Synthesis: an overview of the situation and the search for solutions

The interview with Mayo, however, also provides a plethora of useful information that can be utilized to search for the means to improve the situation. Seeing how the key problem regarding Mayo’s situation is linked directly to the incompatibility of his cultural belief and the ones that are accepted within the British community, it is reasonable to suggest that new avenues for helping immigrants accept the British culture should be created.

The process of acculturation, however, needs to be improved considerably, since, when left unattended, the given process may result in even more drastic outcomes, as Mirela’s case shows. It should be noted, though, that the given conflict should be solved on several levels. By addressing the problem of acculturation on such levels as family, state and economical ones, one can expect that the issue will be solved in the most efficient way possible, which the creation of Diasporas will hallow for.

To start with, it is important that the communication between the spouses should flow easily and unceasingly, and that every possible issue should be discussed until it brews to become a conflict. When taking a closer look at Mayo’s situation, one may spot that in his case, his wife never explained to him that British culture is any different from the one of his country; nor did he attempt at learning anything about his wife’s cultural heritage. Therefore, the significance of marital bonds, communication between a husband and a wife and trust between the spouses should be considered for the families with the members of different cultural descend.

Also, addressing the problem of “social uselessness” that the interviewed raised, one must add that it is highly recommended to create more job opportunities for unemployed immigrants in Britain. A challenge both in economical and financial aspects, the given step is crucial for immigrants to feel that they are valued in the British society and are capable of contributing to it. Perhaps, it would be reasonable to provide immigrants with a chance to apply for not only the jobs that seem unattractive to a British citizen due to low salary or extremely poor working conditions, but also “white collar” jobs, which will help an immigrant use the skills that he acquired in his home country to earn for a living in Britain.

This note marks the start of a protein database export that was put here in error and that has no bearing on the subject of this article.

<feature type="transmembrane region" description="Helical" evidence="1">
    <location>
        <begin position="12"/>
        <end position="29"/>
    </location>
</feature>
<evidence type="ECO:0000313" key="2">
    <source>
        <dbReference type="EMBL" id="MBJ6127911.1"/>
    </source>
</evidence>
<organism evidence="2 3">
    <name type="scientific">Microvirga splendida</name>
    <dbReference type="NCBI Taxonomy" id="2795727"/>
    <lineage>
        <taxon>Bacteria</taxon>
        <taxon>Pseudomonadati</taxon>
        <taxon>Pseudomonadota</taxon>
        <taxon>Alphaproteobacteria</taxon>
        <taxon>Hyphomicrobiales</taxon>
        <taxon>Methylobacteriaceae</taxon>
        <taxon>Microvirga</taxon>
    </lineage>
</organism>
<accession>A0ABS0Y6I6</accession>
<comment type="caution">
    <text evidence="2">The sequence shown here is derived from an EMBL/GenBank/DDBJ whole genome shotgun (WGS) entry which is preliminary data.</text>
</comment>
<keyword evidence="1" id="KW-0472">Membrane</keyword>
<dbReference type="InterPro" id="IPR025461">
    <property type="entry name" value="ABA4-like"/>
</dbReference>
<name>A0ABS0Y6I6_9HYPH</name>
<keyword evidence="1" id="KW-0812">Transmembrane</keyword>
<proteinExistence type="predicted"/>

The given step, however, calls for creating language courses for immigrants, as well as courses designed to train immigrants’ professional skills. It can be assumed that, with the introduction of a strong immigrant Diaspora into the realm of Great Britain, it will be possible to tackle the issue concerning acculturation and provide more opportunities for people from other states in terms of the acculturation process.

Conclusion: Effects of Acculturation in the United Kingdom. Learning to Fight the Obstacles

Immigrants in the United Kingdom suffer greatly from various types of injustice; family pressure is also a major issue, as the results of the interview conducted with Mayo show. Leading to drastic results of people losing their confidence and feeling completely useless, the given effects of immigrants’ treatment in Great Britain must be dealt with. To terminate the effects of either acculturation or the following assimilation with the crowd, or the complete social isolation and the following dependency on a particular person, as in Mayo’s and Mirela’s cases, it is crucial to reconsider policies in the treatment of immigrants and provide the latter with more opportunities for social engagement and professional evolution, which can be carried out by creating Diasporas for immigrants.